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Walrus - Walrus CD (album) cover




Psychedelic/Space Rock

3.75 | 11 ratings

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Special Collaborator
Rock Progressivo Italiano Team
4 stars Comprised of members of Anglagard and Gosta Berlings Saga, the impressive little debut album from Norway's `Walrus' is so far relatively flying under the radar from what I can tell. Let's try and change that! What inititally comes across as quite repetitive, monotonous and underwhelming soon proves to be a slowly brooding, hypnotic mix of Krautrock, spacerock, electronic atmospheres, heavier moments and uneasy ambience. Slab-like bass, wispy veils of Mellotron, Mini-moog and Hammond, cello and two different drummers create an intoxicating mood, and while occasionally the band does get stuck in the same pattern for what seems like minutes on end, this all works toward a very hallucinatory and disorientating effect on the listener, slowly wearing you down and dragging you into the mud.

Opener `Tromso' is a frantic hypnotic run, quickly reminding of the repetitive dirty grooves of Neu, Can and even Steven Wilson's Incredible Expanding Mindf*ck project. Starting with strangled cello and distorted, harsh metallic obtrusive random noise percussion, leaping thick bass punches down on the listener like a mallet to the head. Some swirling spacey swoops join in as the rhythm grows in intensity, the tempo picking up and kicking into overdrive behind some of the most scratchy serrated Hammond this side of Elephant9 before collapsing in on itself in the dying final seconds.

`Signals' has a creeping approaching bass line, stalking it's way through the filthiest of swamps to get to you, taking on the same eerie and unpleasant soundtrack vibe of Goblin and Morte Macabre. Droning ambient electronic pulses and haunting Hammond touch on early Porcupine Tree, even Wilson's Bass Communion project. We move through disorientating, hallucinatory psychedelia behind a machine-like hum before the piece explodes out of nowhere at the five minute mark and tears off into deep dark space! The bass gallops along to catch up, the drums turn manic and the keyboards glisten before the final minute disappears into a shimmering reprise of the stalking opening.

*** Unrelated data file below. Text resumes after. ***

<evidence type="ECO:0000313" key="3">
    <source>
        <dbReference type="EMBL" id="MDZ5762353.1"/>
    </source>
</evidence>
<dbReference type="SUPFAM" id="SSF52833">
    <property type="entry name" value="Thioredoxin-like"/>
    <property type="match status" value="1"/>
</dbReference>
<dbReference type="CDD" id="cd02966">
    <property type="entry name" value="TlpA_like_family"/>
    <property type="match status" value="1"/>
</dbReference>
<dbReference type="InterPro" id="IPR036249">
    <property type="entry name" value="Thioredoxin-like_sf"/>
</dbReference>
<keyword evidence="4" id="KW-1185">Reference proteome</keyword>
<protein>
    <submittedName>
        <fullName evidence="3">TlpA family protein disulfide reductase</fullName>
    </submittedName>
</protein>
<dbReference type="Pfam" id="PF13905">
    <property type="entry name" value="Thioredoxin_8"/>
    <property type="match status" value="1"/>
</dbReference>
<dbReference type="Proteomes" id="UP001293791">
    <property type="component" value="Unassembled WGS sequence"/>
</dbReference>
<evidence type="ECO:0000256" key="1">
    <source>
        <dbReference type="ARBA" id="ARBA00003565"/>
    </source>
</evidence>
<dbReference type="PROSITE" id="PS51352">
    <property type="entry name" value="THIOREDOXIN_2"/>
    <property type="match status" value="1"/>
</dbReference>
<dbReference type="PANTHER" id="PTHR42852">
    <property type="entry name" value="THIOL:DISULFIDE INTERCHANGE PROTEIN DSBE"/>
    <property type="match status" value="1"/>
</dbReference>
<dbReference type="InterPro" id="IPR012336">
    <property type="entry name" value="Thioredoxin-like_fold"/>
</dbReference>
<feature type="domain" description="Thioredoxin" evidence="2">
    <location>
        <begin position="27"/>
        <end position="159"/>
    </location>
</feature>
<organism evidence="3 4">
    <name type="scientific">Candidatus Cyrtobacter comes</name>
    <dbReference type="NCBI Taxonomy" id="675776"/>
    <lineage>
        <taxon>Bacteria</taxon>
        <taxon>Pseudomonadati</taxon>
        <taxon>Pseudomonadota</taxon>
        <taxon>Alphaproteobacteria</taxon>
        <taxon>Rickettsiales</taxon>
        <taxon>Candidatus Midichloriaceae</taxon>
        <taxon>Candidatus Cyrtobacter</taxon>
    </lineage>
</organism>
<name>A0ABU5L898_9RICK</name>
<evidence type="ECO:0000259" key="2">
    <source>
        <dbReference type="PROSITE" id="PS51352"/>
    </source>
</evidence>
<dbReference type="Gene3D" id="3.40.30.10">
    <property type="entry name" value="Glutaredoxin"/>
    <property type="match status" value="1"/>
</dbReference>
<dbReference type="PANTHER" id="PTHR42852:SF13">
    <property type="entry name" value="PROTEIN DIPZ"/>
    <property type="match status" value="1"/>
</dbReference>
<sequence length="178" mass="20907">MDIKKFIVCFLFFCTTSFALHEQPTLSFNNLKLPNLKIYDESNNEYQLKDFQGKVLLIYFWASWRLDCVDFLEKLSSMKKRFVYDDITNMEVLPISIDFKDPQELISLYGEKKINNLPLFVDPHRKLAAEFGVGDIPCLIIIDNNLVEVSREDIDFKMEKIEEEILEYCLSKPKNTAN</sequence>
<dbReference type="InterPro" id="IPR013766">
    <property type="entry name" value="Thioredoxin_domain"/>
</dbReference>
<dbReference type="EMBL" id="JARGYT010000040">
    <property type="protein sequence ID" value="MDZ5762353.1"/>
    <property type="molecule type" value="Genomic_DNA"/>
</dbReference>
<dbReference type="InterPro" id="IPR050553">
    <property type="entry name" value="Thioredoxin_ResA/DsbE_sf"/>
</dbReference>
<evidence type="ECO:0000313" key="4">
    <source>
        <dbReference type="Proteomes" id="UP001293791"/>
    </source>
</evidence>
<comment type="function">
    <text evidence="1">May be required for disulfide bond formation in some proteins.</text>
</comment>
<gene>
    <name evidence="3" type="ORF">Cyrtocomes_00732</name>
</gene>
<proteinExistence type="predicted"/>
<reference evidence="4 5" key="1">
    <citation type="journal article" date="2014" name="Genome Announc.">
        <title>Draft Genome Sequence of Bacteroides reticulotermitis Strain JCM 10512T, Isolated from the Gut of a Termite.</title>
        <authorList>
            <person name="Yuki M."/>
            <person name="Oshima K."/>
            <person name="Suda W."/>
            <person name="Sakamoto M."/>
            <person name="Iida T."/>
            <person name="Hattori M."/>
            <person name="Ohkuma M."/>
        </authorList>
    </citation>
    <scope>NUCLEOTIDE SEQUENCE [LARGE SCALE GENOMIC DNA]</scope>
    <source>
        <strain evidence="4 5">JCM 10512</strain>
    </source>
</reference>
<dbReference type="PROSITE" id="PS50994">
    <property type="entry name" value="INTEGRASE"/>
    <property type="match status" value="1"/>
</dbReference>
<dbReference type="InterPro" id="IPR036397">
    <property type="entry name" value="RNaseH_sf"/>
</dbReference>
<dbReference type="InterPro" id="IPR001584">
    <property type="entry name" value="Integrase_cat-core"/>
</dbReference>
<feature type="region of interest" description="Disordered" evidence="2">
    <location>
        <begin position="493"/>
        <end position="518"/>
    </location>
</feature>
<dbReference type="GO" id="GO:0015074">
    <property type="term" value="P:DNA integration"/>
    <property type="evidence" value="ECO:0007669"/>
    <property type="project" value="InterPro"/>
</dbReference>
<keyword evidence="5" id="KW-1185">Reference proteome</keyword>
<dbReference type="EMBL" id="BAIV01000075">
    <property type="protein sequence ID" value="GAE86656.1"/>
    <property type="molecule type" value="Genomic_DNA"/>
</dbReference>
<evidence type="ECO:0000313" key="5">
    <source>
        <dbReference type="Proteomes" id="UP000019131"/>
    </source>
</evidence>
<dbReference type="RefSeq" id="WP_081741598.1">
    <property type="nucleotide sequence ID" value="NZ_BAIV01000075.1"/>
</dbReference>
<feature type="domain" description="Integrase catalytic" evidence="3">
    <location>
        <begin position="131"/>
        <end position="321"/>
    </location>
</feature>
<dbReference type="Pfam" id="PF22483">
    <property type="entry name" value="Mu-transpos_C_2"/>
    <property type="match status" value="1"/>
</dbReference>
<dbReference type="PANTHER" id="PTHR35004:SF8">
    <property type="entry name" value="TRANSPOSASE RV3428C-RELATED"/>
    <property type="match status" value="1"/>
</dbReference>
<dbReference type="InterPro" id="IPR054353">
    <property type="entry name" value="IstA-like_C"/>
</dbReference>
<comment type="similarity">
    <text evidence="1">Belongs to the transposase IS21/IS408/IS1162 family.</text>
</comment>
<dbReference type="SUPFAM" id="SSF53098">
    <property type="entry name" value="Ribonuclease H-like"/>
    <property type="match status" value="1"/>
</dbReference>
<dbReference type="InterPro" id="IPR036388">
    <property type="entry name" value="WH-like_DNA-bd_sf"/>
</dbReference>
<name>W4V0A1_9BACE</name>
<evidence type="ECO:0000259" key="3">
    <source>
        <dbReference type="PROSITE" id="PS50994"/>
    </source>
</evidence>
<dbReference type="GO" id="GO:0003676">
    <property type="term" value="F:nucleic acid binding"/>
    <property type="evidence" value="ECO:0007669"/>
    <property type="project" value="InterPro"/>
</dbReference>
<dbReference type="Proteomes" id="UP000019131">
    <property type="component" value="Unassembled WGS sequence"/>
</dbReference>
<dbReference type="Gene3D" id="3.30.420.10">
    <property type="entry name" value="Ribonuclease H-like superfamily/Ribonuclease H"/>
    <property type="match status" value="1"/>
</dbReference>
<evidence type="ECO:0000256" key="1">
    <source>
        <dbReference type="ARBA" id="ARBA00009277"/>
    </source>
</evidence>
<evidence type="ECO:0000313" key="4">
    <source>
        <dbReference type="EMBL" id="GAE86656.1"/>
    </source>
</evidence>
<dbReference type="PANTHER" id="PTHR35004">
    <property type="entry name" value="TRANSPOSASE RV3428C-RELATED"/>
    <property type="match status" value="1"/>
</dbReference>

`Spitsbergen' is the crowning achievement of the LP, full of scuzzy tension and hard-edged distorted outbursts, book-ended with some deeply sinister and ghostly choral Mellotron and a `Careful With That Axe...'-style lurking bass line. The piece kicks back from the dead with some snarling electric guitar heavy riffs, Hammond full of mystery, and a weeping 'Tron finale worthy of Anekdoten. Much of this track places the percussion/drumming centre stage, so confident and filled with purpose. I don't think the track really needed the almost metal riff moments, as it's plenty heavy as it already is, but it's another piece that fans of Morte Macabre will really appreciate. The cold yet beautifully fragile closer `Static' ends the album in a darkly jazzy manner, with skittering drum-work and staccato deep bass notes over the loneliest of crying cello.

Walrus don't incorporate different sounds and genres so much as blur those lines instead, and the results, while no classic and often clearly showing it's influences, makes for a very promising and occasionally excellent dark instrumental debut. I have no doubt a follow-up will be even stronger as there's so much potential here, and I can't wait to see where the band goes to next. Fans who like the idea of a looser instrumental version of gloomy downbeat prog like Anekdoten, Morte Macabre and the darker corners of Kraut and space rock and will find much of interest here.

Three and a half stars.

Aussie-Byrd-Brother | 4/5 |


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